The number of displaced workers seeking jobless benefits in Alaska soared to almost 50,000 over four weeks as the coronavirus pandemic delivered a severe blow to the state’s economy, a state official reported.
The state received 12,007 initial jobless claims for the week that ended April 4, adding to a surge of claims driven by mandates intended to slow the spread of the virus in mid-March that forced businesses to shut their doors and trim staff.
The state has received 48,218 new jobless claims in four weeks, said Lennon Weller, an economist with the Alaska Department of Labor and Workforce Development. That’s about 15% of the Alaska workforce this time of year.
The most recent figure is lower than the unprecedented claims seen in the previous two weeks, Weller said — 17.7% less than the record 14,590 new claims set in the last reporting period.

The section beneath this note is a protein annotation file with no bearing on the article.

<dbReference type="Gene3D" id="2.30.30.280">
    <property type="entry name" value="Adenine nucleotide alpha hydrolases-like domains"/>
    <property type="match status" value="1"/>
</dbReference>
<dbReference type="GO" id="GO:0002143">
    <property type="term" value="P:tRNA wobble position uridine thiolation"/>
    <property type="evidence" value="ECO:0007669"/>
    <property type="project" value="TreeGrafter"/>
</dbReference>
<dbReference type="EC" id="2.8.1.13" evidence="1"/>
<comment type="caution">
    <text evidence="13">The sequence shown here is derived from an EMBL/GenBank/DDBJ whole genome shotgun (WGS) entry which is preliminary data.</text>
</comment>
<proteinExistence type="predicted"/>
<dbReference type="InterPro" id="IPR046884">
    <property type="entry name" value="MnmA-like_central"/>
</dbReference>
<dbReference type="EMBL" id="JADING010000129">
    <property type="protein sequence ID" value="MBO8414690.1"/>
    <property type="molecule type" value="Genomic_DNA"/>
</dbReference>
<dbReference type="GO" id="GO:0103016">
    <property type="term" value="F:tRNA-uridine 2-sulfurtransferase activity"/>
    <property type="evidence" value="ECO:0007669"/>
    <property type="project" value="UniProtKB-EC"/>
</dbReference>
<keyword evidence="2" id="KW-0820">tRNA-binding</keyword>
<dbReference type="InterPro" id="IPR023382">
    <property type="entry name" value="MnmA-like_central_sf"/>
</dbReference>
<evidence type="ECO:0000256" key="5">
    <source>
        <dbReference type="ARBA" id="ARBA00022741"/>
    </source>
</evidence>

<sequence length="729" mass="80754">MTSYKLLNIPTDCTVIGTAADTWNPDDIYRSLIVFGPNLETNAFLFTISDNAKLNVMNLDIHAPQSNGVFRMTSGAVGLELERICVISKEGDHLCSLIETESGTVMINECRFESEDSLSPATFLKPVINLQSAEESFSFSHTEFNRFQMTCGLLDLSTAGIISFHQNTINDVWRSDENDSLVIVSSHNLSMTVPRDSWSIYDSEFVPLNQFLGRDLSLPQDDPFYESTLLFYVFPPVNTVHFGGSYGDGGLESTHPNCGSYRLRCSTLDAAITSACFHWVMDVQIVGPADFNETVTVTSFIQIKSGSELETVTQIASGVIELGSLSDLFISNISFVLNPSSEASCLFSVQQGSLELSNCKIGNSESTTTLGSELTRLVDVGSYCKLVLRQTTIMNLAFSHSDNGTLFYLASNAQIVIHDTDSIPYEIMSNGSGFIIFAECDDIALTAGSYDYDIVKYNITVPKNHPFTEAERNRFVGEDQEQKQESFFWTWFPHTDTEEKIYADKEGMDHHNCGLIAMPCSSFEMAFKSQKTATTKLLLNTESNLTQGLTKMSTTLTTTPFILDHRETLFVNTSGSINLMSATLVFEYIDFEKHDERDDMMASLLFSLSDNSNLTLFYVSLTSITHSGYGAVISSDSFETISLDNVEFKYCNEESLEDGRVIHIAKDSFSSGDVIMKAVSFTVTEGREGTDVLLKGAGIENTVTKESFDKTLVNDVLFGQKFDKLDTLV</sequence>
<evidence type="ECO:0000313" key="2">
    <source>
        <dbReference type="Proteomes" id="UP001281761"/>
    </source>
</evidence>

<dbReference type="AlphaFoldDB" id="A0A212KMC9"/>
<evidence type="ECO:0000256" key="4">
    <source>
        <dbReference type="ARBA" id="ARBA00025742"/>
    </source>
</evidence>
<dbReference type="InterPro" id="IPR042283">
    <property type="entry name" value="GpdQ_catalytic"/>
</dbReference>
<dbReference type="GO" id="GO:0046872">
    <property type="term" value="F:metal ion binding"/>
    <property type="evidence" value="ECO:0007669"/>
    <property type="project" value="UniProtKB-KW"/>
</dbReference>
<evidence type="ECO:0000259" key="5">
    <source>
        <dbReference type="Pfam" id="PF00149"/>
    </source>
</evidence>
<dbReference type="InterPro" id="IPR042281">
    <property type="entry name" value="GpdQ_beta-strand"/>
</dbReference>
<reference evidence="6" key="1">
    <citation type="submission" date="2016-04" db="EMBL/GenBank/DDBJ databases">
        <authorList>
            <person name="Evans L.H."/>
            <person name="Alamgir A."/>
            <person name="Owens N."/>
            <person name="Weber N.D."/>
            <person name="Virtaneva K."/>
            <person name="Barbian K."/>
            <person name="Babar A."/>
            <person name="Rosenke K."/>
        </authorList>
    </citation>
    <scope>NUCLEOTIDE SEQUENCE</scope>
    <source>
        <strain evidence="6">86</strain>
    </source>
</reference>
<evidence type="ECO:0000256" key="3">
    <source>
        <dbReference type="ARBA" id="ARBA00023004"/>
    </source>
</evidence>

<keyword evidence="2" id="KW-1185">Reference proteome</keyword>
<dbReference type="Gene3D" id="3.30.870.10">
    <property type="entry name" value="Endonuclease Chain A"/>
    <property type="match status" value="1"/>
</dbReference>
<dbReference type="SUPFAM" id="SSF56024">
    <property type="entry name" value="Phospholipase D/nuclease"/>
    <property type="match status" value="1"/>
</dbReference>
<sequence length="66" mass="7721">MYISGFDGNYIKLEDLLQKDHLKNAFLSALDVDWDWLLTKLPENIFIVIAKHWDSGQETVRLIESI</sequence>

“The numbers are still quite elevated,” Weller said.
But he said “it’s likely the largest wave in initial claims on a week-to-week basis is behind us."
State unemployment insurance officials have said they’re racing to handle the flood of applications.
Weller said the claims likely underrepresent the number of unemployed people in Alaska, since they don’t count self-employed Alaskans, independent contractors or gig workers.
Those people will be able to file jobless claims for the first time in Alaska under a program that begins April 20.
The jobless benefits program was expanded under federal legislation passed last month to combat the economic effects of the virus. The aid includes an additional $600 weekly payment, sharply boosting the state’s previous normal maximum unemployment payment of $370.
[Because of a high volume of comments requiring moderation, we are temporarily disabling comments on many of our articles so editors can focus on the coronavirus crisis and other coverage. We invite you to write a letter to the editor or reach out directly if you’d like to communicate with us about a particular article. Thanks.]